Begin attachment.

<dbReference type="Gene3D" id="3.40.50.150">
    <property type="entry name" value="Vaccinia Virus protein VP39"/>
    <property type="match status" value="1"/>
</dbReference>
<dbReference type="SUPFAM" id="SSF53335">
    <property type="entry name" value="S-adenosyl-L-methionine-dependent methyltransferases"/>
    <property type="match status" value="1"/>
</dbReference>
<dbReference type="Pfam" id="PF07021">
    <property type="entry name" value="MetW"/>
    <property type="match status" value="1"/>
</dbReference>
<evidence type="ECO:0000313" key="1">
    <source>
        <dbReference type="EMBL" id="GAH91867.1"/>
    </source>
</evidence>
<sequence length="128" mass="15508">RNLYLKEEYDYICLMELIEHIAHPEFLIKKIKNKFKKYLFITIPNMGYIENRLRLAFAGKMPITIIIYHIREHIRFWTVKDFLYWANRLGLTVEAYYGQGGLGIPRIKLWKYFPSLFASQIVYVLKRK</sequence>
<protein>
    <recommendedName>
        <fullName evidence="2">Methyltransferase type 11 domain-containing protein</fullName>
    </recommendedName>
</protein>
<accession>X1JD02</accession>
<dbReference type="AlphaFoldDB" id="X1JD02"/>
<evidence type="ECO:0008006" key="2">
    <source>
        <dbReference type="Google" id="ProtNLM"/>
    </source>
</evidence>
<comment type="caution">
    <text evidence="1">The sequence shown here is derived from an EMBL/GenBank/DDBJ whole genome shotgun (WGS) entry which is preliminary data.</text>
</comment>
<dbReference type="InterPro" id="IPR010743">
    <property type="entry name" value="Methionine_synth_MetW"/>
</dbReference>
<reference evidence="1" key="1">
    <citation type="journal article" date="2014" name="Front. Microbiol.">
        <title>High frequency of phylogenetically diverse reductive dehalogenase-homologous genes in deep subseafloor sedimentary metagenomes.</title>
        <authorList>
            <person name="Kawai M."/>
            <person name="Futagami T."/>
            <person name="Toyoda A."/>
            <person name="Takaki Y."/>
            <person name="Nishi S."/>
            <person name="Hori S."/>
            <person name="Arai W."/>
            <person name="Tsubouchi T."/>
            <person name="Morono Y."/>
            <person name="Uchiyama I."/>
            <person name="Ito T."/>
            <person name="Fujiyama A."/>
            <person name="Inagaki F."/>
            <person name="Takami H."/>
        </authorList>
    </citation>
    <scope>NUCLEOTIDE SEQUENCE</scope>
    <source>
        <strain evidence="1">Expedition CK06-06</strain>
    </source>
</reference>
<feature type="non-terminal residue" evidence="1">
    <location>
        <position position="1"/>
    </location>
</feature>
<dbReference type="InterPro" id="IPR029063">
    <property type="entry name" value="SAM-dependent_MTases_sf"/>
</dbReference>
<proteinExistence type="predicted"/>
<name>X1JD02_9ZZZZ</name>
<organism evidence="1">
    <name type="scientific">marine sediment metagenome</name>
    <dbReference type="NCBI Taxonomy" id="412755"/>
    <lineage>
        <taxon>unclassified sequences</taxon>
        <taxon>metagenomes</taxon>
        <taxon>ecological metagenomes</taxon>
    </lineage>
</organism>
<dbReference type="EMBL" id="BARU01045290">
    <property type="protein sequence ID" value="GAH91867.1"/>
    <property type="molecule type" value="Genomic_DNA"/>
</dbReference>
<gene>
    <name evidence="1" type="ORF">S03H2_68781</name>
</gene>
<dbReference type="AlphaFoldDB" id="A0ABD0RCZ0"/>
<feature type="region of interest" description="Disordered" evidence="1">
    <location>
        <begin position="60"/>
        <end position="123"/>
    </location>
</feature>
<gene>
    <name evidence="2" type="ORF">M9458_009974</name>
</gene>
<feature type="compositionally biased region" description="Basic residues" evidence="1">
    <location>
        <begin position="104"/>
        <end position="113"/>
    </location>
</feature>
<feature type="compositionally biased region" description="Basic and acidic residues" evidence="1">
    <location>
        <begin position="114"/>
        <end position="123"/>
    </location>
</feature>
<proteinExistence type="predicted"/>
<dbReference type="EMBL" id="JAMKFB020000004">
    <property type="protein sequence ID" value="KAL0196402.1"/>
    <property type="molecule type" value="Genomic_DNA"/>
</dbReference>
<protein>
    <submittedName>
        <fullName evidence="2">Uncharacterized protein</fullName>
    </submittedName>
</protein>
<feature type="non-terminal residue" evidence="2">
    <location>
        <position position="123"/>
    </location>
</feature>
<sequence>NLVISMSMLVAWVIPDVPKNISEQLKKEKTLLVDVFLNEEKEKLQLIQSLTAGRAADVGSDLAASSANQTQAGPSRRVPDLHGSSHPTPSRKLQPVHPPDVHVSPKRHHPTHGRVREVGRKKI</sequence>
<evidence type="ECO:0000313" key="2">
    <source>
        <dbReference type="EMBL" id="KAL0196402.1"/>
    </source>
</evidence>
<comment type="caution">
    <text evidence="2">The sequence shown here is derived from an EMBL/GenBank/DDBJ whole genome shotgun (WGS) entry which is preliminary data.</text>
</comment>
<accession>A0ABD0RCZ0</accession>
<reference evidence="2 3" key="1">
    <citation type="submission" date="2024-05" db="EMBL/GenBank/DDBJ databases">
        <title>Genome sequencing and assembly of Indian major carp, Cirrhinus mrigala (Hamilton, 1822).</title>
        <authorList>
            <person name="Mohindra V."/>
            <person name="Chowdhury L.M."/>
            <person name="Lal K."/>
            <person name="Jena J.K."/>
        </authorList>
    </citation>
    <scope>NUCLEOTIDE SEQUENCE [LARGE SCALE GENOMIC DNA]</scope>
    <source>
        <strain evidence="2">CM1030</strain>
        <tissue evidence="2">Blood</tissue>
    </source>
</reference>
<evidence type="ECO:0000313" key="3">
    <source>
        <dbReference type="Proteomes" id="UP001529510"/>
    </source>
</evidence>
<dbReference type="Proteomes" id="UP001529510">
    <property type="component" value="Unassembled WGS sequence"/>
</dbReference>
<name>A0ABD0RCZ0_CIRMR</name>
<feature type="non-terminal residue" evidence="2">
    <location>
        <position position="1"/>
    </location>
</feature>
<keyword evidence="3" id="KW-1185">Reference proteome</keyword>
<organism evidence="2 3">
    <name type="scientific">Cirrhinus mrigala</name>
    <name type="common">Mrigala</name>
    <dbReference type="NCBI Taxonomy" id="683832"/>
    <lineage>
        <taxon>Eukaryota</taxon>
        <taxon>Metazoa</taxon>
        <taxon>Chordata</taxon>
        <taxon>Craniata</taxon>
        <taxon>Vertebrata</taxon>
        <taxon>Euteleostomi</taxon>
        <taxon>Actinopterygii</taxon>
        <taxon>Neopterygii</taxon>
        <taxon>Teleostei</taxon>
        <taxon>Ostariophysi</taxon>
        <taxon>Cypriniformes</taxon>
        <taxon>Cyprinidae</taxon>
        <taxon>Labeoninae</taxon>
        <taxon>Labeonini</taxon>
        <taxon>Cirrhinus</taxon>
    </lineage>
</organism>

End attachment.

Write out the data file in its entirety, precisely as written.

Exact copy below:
<dbReference type="Gene3D" id="3.40.50.150">
    <property type="entry name" value="Vaccinia Virus protein VP39"/>
    <property type="match status" value="1"/>
</dbReference>
<dbReference type="SUPFAM" id="SSF53335">
    <property type="entry name" value="S-adenosyl-L-methionine-dependent methyltransferases"/>
    <property type="match status" value="1"/>
</dbReference>
<dbReference type="Pfam" id="PF07021">
    <property type="entry name" value="MetW"/>
    <property type="match status" value="1"/>
</dbReference>
<evidence type="ECO:0000313" key="1">
    <source>
        <dbReference type="EMBL" id="GAH91867.1"/>
    </source>
</evidence>
<sequence length="128" mass="15508">RNLYLKEEYDYICLMELIEHIAHPEFLIKKIKNKFKKYLFITIPNMGYIENRLRLAFAGKMPITIIIYHIREHIRFWTVKDFLYWANRLGLTVEAYYGQGGLGIPRIKLWKYFPSLFASQIVYVLKRK</sequence>
<protein>
    <recommendedName>
        <fullName evidence="2">Methyltransferase type 11 domain-containing protein</fullName>
    </recommendedName>
</protein>
<accession>X1JD02</accession>
<dbReference type="AlphaFoldDB" id="X1JD02"/>
<evidence type="ECO:0008006" key="2">
    <source>
        <dbReference type="Google" id="ProtNLM"/>
    </source>
</evidence>
<comment type="caution">
    <text evidence="1">The sequence shown here is derived from an EMBL/GenBank/DDBJ whole genome shotgun (WGS) entry which is preliminary data.</text>
</comment>
<dbReference type="InterPro" id="IPR010743">
    <property type="entry name" value="Methionine_synth_MetW"/>
</dbReference>
<reference evidence="1" key="1">
    <citation type="journal article" date="2014" name="Front. Microbiol.">
        <title>High frequency of phylogenetically diverse reductive dehalogenase-homologous genes in deep subseafloor sedimentary metagenomes.</title>
        <authorList>
            <person name="Kawai M."/>
            <person name="Futagami T."/>
            <person name="Toyoda A."/>
            <person name="Takaki Y."/>
            <person name="Nishi S."/>
            <person name="Hori S."/>
            <person name="Arai W."/>
            <person name="Tsubouchi T."/>
            <person name="Morono Y."/>
            <person name="Uchiyama I."/>
            <person name="Ito T."/>
            <person name="Fujiyama A."/>
            <person name="Inagaki F."/>
            <person name="Takami H."/>
        </authorList>
    </citation>
    <scope>NUCLEOTIDE SEQUENCE</scope>
    <source>
        <strain evidence="1">Expedition CK06-06</strain>
    </source>
</reference>
<feature type="non-terminal residue" evidence="1">
    <location>
        <position position="1"/>
    </location>
</feature>
<dbReference type="InterPro" id="IPR029063">
    <property type="entry name" value="SAM-dependent_MTases_sf"/>
</dbReference>
<proteinExistence type="predicted"/>
<name>X1JD02_9ZZZZ</name>
<organism evidence="1">
    <name type="scientific">marine sediment metagenome</name>
    <dbReference type="NCBI Taxonomy" id="412755"/>
    <lineage>
        <taxon>unclassified sequences</taxon>
        <taxon>metagenomes</taxon>
        <taxon>ecological metagenomes</taxon>
    </lineage>
</organism>
<dbReference type="EMBL" id="BARU01045290">
    <property type="protein sequence ID" value="GAH91867.1"/>
    <property type="molecule type" value="Genomic_DNA"/>
</dbReference>
<gene>
    <name evidence="1" type="ORF">S03H2_68781</name>
</gene>
<dbReference type="AlphaFoldDB" id="A0ABD0RCZ0"/>
<feature type="region of interest" description="Disordered" evidence="1">
    <location>
        <begin position="60"/>
        <end position="123"/>
    </location>
</feature>
<gene>
    <name evidence="2" type="ORF">M9458_009974</name>
</gene>
<feature type="compositionally biased region" description="Basic residues" evidence="1">
    <location>
        <begin position="104"/>
        <end position="113"/>
    </location>
</feature>
<feature type="compositionally biased region" description="Basic and acidic residues" evidence="1">
    <location>
        <begin position="114"/>
        <end position="123"/>
    </location>
</feature>
<proteinExistence type="predicted"/>
<dbReference type="EMBL" id="JAMKFB020000004">
    <property type="protein sequence ID" value="KAL0196402.1"/>
    <property type="molecule type" value="Genomic_DNA"/>
</dbReference>
<protein>
    <submittedName>
        <fullName evidence="2">Uncharacterized protein</fullName>
    </submittedName>
</protein>
<feature type="non-terminal residue" evidence="2">
    <location>
        <position position="123"/>
    </location>
</feature>
<sequence>NLVISMSMLVAWVIPDVPKNISEQLKKEKTLLVDVFLNEEKEKLQLIQSLTAGRAADVGSDLAASSANQTQAGPSRRVPDLHGSSHPTPSRKLQPVHPPDVHVSPKRHHPTHGRVREVGRKKI</sequence>
<evidence type="ECO:0000313" key="2">
    <source>
        <dbReference type="EMBL" id="KAL0196402.1"/>
    </source>
</evidence>
<comment type="caution">
    <text evidence="2">The sequence shown here is derived from an EMBL/GenBank/DDBJ whole genome shotgun (WGS) entry which is preliminary data.</text>
</comment>
<accession>A0ABD0RCZ0</accession>
<reference evidence="2 3" key="1">
    <citation type="submission" date="2024-05" db="EMBL/GenBank/DDBJ databases">
        <title>Genome sequencing and assembly of Indian major carp, Cirrhinus mrigala (Hamilton, 1822).</title>
        <authorList>
            <person name="Mohindra V."/>
            <person name="Chowdhury L.M."/>
            <person name="Lal K."/>
            <person name="Jena J.K."/>
        </authorList>
    </citation>
    <scope>NUCLEOTIDE SEQUENCE [LARGE SCALE GENOMIC DNA]</scope>
    <source>
        <strain evidence="2">CM1030</strain>
        <tissue evidence="2">Blood</tissue>
    </source>
</reference>
<evidence type="ECO:0000313" key="3">
    <source>
        <dbReference type="Proteomes" id="UP001529510"/>
    </source>
</evidence>
<dbReference type="Proteomes" id="UP001529510">
    <property type="component" value="Unassembled WGS sequence"/>
</dbReference>
<name>A0ABD0RCZ0_CIRMR</name>
<feature type="non-terminal residue" evidence="2">
    <location>
        <position position="1"/>
    </location>
</feature>
<keyword evidence="3" id="KW-1185">Reference proteome</keyword>
<organism evidence="2 3">
    <name type="scientific">Cirrhinus mrigala</name>
    <name type="common">Mrigala</name>
    <dbReference type="NCBI Taxonomy" id="683832"/>
    <lineage>
        <taxon>Eukaryota</taxon>
        <taxon>Metazoa</taxon>
        <taxon>Chordata</taxon>
        <taxon>Craniata</taxon>
        <taxon>Vertebrata</taxon>
        <taxon>Euteleostomi</taxon>
        <taxon>Actinopterygii</taxon>
        <taxon>Neopterygii</taxon>
        <taxon>Teleostei</taxon>
        <taxon>Ostariophysi</taxon>
        <taxon>Cypriniformes</taxon>
        <taxon>Cyprinidae</taxon>
        <taxon>Labeoninae</taxon>
        <taxon>Labeonini</taxon>
        <taxon>Cirrhinus</taxon>
    </lineage>
</organism>